The new venture has a projected production capacity of 250,000
cars a year, the companies said in a statement released late Monday.
The investment is the latest by the U.S. automaker in the
ex-Soviet republic, whose relations with the United States plummeted
following the 2005 uprising in Andijan.
Human rights groups and witnesses say hundreds of civilians were
killed by government troops during mass protests in the eastern
Uzbek town. Western governments harshly criticized the action and
called for an independent investigation.
Uzbekistan in turn kicked U.S. troops out of a base being used in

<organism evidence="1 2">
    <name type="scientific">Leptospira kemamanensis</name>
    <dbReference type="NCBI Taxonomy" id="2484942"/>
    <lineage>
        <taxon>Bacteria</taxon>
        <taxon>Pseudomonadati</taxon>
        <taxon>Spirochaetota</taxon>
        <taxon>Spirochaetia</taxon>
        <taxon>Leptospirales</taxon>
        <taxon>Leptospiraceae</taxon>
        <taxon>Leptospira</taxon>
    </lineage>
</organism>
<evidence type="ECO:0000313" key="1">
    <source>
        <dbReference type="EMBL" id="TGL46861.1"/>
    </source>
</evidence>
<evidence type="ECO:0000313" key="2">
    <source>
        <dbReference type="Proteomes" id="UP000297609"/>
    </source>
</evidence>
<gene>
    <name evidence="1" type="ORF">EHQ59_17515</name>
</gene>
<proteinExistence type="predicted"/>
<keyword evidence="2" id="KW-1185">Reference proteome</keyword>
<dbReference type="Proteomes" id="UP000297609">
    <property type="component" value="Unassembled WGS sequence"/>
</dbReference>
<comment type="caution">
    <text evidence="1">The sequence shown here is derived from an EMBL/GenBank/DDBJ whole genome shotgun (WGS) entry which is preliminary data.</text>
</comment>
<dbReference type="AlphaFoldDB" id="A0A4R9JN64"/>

support of military operations in neighbouring Afghanistan.
The joint venture, GM Uzbekistan, will be set up at a plant in
the town of Asaka in the Andijan region, where Uzavtosanoat
currently runs a factory that was originally a joint venture with
South Korea's Daewoo Group.
The plant currently assembles cars based on kits supplied by GM
Daewoo Auto & Technology Co., the South Korean unit of General
``GM will own 25 per cent plus one share in this joint venture
with the option to increase its stake to 40 per cent' ' GM Europe
President Carl-Peter Forster said.
The joint venture will initially assemble three Chevrolet models
_ the Captiva, Epica and Tacuma _ with full-scale production slated
to begin in the next three years.
Hyundai Motor Co. had also sought to buy up Uzbekistan-Daewoo
venture, but talks collapsed last year over differences on the